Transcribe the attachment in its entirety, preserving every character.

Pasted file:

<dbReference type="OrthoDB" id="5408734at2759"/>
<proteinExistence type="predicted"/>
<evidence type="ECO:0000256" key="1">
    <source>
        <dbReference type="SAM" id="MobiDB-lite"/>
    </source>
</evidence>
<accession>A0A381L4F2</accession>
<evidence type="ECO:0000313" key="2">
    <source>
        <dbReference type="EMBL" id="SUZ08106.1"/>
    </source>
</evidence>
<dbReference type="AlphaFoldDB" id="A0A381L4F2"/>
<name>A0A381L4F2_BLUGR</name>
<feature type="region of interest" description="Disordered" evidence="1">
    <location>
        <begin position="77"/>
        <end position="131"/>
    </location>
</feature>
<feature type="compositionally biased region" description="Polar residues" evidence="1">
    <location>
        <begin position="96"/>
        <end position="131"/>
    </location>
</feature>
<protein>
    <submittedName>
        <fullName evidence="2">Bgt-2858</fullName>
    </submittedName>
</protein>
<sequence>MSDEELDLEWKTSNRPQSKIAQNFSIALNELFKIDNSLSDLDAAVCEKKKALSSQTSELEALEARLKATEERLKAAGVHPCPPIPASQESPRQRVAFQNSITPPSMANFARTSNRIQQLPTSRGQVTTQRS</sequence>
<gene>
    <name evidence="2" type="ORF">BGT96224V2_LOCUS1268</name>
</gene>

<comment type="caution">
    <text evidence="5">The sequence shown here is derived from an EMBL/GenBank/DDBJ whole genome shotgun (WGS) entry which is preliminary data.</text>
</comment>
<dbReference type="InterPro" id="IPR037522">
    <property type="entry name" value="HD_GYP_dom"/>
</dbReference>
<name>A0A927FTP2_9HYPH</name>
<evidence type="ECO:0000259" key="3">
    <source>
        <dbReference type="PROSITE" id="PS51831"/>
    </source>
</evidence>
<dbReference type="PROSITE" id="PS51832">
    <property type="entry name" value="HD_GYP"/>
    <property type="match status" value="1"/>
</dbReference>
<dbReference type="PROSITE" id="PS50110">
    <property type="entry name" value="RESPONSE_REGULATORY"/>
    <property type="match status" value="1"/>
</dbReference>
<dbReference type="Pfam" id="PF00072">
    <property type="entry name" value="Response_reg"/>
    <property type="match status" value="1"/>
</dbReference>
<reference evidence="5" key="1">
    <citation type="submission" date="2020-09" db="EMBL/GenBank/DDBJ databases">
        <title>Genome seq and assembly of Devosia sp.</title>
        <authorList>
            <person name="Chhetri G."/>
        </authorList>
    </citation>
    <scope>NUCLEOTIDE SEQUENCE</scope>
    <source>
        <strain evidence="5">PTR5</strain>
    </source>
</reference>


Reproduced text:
<dbReference type="OrthoDB" id="5408734at2759"/>
<proteinExistence type="predicted"/>
<evidence type="ECO:0000256" key="1">
    <source>
        <dbReference type="SAM" id="MobiDB-lite"/>
    </source>
</evidence>
<accession>A0A381L4F2</accession>
<evidence type="ECO:0000313" key="2">
    <source>
        <dbReference type="EMBL" id="SUZ08106.1"/>
    </source>
</evidence>
<dbReference type="AlphaFoldDB" id="A0A381L4F2"/>
<name>A0A381L4F2_BLUGR</name>
<feature type="region of interest" description="Disordered" evidence="1">
    <location>
        <begin position="77"/>
        <end position="131"/>
    </location>
</feature>
<feature type="compositionally biased region" description="Polar residues" evidence="1">
    <location>
        <begin position="96"/>
        <end position="131"/>
    </location>
</feature>
<protein>
    <submittedName>
        <fullName evidence="2">Bgt-2858</fullName>
    </submittedName>
</protein>
<sequence>MSDEELDLEWKTSNRPQSKIAQNFSIALNELFKIDNSLSDLDAAVCEKKKALSSQTSELEALEARLKATEERLKAAGVHPCPPIPASQESPRQRVAFQNSITPPSMANFARTSNRIQQLPTSRGQVTTQRS</sequence>
<gene>
    <name evidence="2" type="ORF">BGT96224V2_LOCUS1268</name>
</gene>

<comment type="caution">
    <text evidence="5">The sequence shown here is derived from an EMBL/GenBank/DDBJ whole genome shotgun (WGS) entry which is preliminary data.</text>
</comment>
<dbReference type="InterPro" id="IPR037522">
    <property type="entry name" value="HD_GYP_dom"/>
</dbReference>
<name>A0A927FTP2_9HYPH</name>
<evidence type="ECO:0000259" key="3">
    <source>
        <dbReference type="PROSITE" id="PS51831"/>
    </source>
</evidence>
<dbReference type="PROSITE" id="PS51832">
    <property type="entry name" value="HD_GYP"/>
    <property type="match status" value="1"/>
</dbReference>
<dbReference type="PROSITE" id="PS50110">
    <property type="entry name" value="RESPONSE_REGULATORY"/>
    <property type="match status" value="1"/>
</dbReference>
<dbReference type="Pfam" id="PF00072">
    <property type="entry name" value="Response_reg"/>
    <property type="match status" value="1"/>
</dbReference>
<reference evidence="5" key="1">
    <citation type="submission" date="2020-09" db="EMBL/GenBank/DDBJ databases">
        <title>Genome seq and assembly of Devosia sp.</title>
        <authorList>
            <person name="Chhetri G."/>
        </authorList>
    </citation>
    <scope>NUCLEOTIDE SEQUENCE</scope>
    <source>
        <strain evidence="5">PTR5</strain>
    </source>
</reference>